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Don't Miss Out on These Scholarships to the SIBA Discovery Show!

Posted By Linda-Marie Barrett, Monday, June 11, 2018

 

Don't Miss Out on These Scholarships to the SIBA Discovery Show!

SIBA is committed to helping every bookseller who wishes to attend The Discovery Show find a way to come. Every year financial assistance is made available through the generous support of publishers and organizations who recognize what a vital resource the show is for stores. After all, stronger bookstores mean better sales for their books. This year SIBA has the following financial assistance and scholarship opportunities available.

The Macmillan Bookseller Professional Development Scholarship

In partnership with the Binc Foundation, The Macmillan Bookseller Professional Development Scholarship aims to encourage a greater number of individuals from underrepresented groups to choose and/or continue careers in bookselling. This scholarship will allow up to one bookseller to attend their regional trade show. Deadline is July 1. Click here to apply for the scholarship.


Binc Scholarship

Based on financial need, this scholarship is available for a bookseller who has not been to SIBA in recent years because they have been unable to afford it.  Write a letter of need & desire and email to wanda@sibaweb.com.

The Reba & Dave Scholarship Fund

Open to any bookseller, this scholarship allows ten bookstores, each with up to two booksellers, one hotel room for three nights, and two allpass tickets to the meals at the show. Includes up to $300 in  travel expenses.

Write a letter of need & desire and email to wanda@sibaweb.com.

The Pat Conroy Scholarships, sponsored by Penguin Random House

Two scholarships are designated for booksellers who have never attended a SIBA Discovery Show. This scholarship is in keeping with the Penguin Random House’s fifteen-year tradition of supporting educational programming for booksellers at the event.  The 2 scholarships will cover up to $1,000 of the winner’s travel, hotel, and meal expenses for the Discovery Show. To be eligible, a bookseller must be a full-time employee of a SIBA-member bookstore, working at any level or capacity.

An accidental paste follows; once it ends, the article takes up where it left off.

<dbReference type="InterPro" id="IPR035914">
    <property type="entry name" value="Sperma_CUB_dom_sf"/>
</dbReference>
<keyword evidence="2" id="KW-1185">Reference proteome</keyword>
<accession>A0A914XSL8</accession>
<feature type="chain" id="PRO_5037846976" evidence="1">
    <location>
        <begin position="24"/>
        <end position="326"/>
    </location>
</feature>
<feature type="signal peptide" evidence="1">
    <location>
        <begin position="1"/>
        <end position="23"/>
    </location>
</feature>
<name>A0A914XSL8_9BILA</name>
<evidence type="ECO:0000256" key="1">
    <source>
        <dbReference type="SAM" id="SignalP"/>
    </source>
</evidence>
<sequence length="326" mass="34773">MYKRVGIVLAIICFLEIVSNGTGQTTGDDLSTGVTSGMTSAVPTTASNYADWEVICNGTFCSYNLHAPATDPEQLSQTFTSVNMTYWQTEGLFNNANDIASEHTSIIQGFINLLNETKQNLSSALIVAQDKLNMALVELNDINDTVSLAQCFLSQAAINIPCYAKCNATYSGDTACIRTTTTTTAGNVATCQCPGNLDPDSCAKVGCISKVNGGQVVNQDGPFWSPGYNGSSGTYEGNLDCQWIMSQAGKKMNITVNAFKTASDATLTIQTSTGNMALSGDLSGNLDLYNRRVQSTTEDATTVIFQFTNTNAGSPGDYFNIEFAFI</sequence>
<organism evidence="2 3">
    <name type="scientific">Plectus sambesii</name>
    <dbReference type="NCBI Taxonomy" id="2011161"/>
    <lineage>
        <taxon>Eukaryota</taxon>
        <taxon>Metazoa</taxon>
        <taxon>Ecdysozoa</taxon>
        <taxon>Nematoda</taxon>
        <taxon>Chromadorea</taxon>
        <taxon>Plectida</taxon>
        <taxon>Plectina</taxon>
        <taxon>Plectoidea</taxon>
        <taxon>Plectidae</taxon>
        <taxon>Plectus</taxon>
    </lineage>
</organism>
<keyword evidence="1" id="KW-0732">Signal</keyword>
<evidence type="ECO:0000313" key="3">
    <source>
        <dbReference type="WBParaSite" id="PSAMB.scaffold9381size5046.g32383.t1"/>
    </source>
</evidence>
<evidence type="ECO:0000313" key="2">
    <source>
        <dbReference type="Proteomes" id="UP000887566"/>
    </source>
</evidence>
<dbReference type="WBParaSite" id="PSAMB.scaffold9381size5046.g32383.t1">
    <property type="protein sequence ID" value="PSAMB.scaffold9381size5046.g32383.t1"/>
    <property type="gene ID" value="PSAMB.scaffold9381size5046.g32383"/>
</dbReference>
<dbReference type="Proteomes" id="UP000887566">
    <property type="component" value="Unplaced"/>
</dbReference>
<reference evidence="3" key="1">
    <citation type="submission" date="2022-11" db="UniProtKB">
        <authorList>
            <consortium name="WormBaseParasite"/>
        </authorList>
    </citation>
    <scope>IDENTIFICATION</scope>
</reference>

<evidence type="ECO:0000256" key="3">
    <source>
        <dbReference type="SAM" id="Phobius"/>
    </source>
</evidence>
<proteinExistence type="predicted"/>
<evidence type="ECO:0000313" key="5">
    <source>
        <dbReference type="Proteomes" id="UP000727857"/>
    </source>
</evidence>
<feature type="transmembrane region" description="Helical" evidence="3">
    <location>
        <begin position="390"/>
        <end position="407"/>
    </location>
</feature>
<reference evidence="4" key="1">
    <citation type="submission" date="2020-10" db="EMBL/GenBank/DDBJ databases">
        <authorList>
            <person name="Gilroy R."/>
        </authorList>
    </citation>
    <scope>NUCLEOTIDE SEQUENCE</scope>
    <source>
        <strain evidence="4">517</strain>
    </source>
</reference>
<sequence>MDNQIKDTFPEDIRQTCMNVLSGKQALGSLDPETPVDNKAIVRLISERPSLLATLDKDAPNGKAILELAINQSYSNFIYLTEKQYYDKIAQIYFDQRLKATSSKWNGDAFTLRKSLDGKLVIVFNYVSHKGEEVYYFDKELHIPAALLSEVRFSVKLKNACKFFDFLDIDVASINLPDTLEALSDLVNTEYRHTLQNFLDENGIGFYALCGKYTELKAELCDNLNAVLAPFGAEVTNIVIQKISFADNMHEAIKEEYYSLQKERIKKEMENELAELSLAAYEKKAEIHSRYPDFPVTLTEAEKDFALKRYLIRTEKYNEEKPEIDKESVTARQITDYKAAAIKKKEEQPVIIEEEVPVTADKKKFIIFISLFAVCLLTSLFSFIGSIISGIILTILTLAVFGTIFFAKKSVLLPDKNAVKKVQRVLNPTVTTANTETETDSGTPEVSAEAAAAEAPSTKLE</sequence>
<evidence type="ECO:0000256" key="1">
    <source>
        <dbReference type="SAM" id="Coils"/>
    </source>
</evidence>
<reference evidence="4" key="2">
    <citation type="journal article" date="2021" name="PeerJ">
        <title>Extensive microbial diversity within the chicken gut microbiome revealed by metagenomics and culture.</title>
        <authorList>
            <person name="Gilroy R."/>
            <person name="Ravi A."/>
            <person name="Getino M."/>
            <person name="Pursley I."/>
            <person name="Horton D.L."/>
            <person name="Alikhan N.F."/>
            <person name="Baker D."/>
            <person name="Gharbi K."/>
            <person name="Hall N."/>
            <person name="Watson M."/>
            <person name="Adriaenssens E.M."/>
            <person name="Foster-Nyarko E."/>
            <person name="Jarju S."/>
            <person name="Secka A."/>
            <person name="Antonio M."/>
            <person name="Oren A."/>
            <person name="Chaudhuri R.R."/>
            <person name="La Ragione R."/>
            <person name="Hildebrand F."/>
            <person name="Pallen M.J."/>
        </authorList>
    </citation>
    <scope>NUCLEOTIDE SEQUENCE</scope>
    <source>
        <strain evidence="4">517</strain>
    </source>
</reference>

To apply, the nominated bookseller should fill out the information below, and email it to wanda@sibaweb.com:

  • YES! I have never been to SIBA and I would love to go.

  • Name

  • Address

  • E-mail address

  • Bookstore: where do you work? How long have you worked there and what is your current role?

  • Make Pat Conroy proud! Please write a short (two paragraphs is ideal) description of why you love being a bookseller and what you hope to get out of SIBA.



Scholarship winners will be announced before September 1.

Tags:  binc  booksellers  education  scholarship  SIBA  siba member hub  trade show 

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Fostering Dialog and Better Understanding at Quail Ridge Books' Bridging the Divide Book Club!

Posted By Linda-Marie Barrett, Monday, June 4, 2018
Updated: Monday, May 28, 2018

A First Year Retrospective of Bridging the Divide Book Club by Sarah Goddin, General Manager of Quail Ridge Books

 

In response to the current deep political divisions in our country and community, where people with one view find it hard to comprehend how others could hold a different view, Quail Ridge Books launched a monthly book club with the goal of fostering dialog and better understanding. The book club, called Bridging the Divide, has moderators and book selections representing issues and viewpoints across the political spectrum: left, right, and central. The aim of each discussion is to promote understanding ... “Ah, now I understand how they can think that!” ... rather than to convince anyone of a particular point of view.

We started in May 2017 and had large turnouts for our first 3 meetings: 50, 47, and 87 people respectively. Then things started to slow down and for the next 4 meetings we had 23, 6, 25, and 2 (a low point, for sure!). Since then we have rebounded and have had 25 to 34 at the last several meetings, which is a really good number for discussion.


My original idea was to have 2 moderators, one liberal and one conservative, and let them take it from there, choosing the books and running the meetings. That didn’t work out and I think it would actually be pretty hard, maybe not possible, to do it well without a lot of hands-on involvement from someone on the store staff.


To find moderators, Rene Martin, our events coordinator, and I put our heads together and came up with a short list of local folks who were both political and open-minded. Our mission statement says we have moderators across the political spectrum and we don’t identify anyone as liberal or conservative, though it's pretty obvious who is what. We have just one person moderate each discussion although the other moderator often attends, too. We’ve had several guest moderators as well, including a psychology professor from NC State University who led the discussion on Ta-Nehisi Coates’ book, Between the World and Me.


One issue with having moderators from outside the store was that that some of them didn’t really know how book clubs work and, though I met with them in advance, described the discussion process, and provided tip sheets, they started out doing more of a lecture than leading a group discussion. It was good to be on hand and intervene to get the discussion started. After the first time repeat moderators got much better at opening it up to more give and take.  They have started bringing a short list of potential discussion questions that we hand out at the beginning of each meeting which is very helpful in keeping the discussion on track. We limit each meeting to an hour, starting at 7 and ending at 8.